Otto noted on page 92 about the shaped of each of the two lobes of sail: "shows there is only one larger curvature to either side of the axis, a curvature which endows the kite with a more favorable shape, since it is a closer approximation to the uniformly curved birds' wings." The keel of the kite-glider was his "axis" beam. His teachings on the two pages tended to the higher-aspect-ratio "anachronistic stiffened Rogallo kite-glider."

Otto on page 92 also refers to the "Japanese kite" which is to be carefully explored for meaning to him in his time; identifying just what kite he had in mind on his writing under quotaton of that term "Japanese kite" would be interesting. It has been suggested that Otto may have had the Tosa Dako in mind.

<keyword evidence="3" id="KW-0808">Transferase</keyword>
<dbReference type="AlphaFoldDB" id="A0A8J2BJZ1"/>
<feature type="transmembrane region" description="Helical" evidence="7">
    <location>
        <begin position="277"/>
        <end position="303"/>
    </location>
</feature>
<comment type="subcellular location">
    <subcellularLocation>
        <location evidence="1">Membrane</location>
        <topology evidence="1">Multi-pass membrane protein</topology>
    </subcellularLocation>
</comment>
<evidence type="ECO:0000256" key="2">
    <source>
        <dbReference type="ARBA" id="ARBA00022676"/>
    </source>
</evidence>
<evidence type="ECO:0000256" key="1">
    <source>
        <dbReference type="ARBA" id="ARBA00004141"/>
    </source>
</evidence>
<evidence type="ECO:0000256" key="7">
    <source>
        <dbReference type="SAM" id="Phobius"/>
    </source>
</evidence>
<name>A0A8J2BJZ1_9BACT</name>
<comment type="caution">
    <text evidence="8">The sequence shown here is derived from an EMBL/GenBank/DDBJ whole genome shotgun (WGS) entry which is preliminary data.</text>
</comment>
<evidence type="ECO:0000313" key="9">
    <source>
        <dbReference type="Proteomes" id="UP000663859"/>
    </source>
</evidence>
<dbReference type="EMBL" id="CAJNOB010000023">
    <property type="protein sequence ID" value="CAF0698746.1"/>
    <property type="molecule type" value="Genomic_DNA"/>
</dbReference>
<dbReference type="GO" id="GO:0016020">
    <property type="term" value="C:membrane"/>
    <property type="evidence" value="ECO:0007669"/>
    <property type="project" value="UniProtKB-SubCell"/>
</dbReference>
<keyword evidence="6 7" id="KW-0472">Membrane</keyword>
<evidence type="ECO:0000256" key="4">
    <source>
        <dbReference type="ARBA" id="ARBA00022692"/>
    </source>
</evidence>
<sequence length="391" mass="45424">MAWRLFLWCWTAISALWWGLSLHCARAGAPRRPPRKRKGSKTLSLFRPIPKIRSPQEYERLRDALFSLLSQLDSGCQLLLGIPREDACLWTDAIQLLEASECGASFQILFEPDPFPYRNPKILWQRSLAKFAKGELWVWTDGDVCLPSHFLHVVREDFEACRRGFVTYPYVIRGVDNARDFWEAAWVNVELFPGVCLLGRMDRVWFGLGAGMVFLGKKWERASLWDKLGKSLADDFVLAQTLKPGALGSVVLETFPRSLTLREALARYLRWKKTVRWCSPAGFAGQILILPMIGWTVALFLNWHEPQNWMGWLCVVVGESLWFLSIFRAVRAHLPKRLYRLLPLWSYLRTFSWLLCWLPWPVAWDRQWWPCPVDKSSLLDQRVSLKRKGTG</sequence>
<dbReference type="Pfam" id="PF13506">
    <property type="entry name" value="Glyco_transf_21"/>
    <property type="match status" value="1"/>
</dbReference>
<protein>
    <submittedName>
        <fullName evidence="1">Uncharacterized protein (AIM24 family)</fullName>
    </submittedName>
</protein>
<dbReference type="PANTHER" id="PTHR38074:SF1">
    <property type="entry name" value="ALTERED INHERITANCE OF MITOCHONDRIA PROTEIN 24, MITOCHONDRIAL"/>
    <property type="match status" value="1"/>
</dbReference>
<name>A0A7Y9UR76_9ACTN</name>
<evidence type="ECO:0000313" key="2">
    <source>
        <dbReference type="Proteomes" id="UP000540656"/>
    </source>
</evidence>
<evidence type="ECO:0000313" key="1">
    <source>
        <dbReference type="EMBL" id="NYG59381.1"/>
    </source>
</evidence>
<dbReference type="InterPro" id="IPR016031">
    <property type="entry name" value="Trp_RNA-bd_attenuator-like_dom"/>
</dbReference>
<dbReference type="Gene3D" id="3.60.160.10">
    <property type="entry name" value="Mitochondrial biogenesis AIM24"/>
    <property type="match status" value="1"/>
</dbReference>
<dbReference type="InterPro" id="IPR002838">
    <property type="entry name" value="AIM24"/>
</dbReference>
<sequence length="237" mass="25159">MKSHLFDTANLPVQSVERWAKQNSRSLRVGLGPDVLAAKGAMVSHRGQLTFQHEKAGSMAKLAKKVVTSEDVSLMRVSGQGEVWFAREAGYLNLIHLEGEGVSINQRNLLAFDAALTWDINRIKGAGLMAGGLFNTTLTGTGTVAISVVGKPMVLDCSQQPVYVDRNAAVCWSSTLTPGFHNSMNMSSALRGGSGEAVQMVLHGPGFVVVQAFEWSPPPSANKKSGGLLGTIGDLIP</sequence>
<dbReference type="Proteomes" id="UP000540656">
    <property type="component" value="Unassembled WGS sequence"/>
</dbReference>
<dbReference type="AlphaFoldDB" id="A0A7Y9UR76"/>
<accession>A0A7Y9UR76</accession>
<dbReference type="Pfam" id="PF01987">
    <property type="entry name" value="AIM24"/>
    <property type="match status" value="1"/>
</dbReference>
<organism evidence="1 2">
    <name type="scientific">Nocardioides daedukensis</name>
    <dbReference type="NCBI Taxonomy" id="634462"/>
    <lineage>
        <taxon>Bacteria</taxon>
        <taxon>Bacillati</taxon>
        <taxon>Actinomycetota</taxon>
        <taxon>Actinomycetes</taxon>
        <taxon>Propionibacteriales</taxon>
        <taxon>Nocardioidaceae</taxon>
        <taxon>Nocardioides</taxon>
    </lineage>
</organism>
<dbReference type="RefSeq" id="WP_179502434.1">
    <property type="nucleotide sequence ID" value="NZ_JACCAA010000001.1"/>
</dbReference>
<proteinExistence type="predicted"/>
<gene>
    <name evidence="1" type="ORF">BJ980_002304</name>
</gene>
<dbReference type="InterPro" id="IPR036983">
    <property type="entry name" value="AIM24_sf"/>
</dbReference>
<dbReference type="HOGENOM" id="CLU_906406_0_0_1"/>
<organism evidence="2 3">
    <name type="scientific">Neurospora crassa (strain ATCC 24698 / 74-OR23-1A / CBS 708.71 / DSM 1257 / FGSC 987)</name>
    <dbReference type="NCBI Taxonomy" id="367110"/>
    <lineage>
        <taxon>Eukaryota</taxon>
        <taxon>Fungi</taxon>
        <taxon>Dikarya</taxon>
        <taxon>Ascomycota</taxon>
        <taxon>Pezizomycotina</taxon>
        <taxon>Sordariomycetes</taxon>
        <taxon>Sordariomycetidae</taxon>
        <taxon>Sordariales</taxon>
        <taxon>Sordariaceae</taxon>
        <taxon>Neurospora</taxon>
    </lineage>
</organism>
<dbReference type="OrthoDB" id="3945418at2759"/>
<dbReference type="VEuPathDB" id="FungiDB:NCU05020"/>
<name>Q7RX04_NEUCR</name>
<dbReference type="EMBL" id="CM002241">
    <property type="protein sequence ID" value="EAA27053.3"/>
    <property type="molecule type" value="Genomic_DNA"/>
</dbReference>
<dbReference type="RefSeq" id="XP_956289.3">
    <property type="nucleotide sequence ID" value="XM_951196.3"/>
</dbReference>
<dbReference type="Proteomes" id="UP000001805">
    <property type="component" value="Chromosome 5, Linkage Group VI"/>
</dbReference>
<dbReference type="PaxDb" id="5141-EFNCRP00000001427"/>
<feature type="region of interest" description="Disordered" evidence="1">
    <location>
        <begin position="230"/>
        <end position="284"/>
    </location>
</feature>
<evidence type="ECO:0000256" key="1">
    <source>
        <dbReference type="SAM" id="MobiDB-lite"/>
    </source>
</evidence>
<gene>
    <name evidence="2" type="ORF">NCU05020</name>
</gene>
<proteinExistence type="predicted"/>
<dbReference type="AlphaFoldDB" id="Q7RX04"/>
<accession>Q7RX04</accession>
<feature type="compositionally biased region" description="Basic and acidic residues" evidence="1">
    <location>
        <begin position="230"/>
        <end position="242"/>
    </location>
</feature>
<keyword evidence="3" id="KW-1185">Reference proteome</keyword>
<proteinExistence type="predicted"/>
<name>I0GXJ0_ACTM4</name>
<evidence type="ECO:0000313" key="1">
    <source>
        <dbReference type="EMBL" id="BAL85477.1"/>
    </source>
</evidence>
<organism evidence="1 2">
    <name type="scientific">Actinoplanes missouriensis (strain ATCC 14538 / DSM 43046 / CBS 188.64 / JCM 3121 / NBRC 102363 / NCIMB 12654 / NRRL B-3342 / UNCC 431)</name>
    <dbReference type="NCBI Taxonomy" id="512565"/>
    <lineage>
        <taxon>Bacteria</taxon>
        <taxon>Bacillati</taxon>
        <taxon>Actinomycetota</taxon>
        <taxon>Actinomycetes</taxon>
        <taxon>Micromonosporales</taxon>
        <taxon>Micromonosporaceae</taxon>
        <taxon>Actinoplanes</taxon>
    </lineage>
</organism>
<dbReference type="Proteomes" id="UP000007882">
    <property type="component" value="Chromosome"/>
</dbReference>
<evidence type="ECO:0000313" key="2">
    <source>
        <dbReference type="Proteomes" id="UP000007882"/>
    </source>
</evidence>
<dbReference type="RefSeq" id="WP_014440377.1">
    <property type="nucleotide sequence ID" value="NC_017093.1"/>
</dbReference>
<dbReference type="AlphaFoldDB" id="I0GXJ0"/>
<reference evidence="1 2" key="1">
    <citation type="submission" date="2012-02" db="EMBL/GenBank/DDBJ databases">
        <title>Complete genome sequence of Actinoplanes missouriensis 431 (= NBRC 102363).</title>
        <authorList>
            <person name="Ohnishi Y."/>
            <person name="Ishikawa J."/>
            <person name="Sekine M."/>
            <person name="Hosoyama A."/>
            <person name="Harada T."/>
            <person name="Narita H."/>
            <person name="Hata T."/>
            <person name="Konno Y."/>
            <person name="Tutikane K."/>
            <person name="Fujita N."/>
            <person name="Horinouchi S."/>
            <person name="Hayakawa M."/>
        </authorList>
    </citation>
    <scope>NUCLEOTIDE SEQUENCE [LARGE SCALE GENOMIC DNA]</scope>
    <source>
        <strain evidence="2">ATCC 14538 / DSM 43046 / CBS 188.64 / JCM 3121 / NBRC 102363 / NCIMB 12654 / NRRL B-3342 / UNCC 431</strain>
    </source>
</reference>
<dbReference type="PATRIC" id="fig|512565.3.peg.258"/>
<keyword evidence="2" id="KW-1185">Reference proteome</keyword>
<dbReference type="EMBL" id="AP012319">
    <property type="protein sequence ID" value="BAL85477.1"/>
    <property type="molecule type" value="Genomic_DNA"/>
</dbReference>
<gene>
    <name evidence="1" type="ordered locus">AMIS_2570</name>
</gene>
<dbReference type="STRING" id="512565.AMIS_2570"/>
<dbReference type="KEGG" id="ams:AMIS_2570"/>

On page 93 Otto would provide back the equivalent of a frontal spreader by special construction of the leading edge booms fixing on a widened keel complex; he was apparently wanting to keep things clean drag-wise. They obtained very high L/D results. They fully got handsome results for L/D with the flex-wing boom stiffened. BUT THEY IMMEDIATELY SAW SOME NEXT STEPS that would give even better L/D: "Still better results are attainable when making the wings of stiff material, so as not to have to depend upon the wind for their curvature; a number of curved light ribs running crossways to the wings ensure the proper curvature of the covering." Hence we see quick move or progress from the standard-rog-like wing to advance flying wings helped by curved battens or ribs in the sail; Fig 75. In relatively short order the Lilienthal Brothers paced through the global mechanical arts key to recreational kite-hang gliding. Simple boomed sails on up to whatever stiffening one wanted by shaped ribs in the "shirting." Add the W. Simon art and presto, full precursor to our later "Renaissance" of participation that was largely affected by the NASA and the related attention over the works of Rogallo and scores of associates.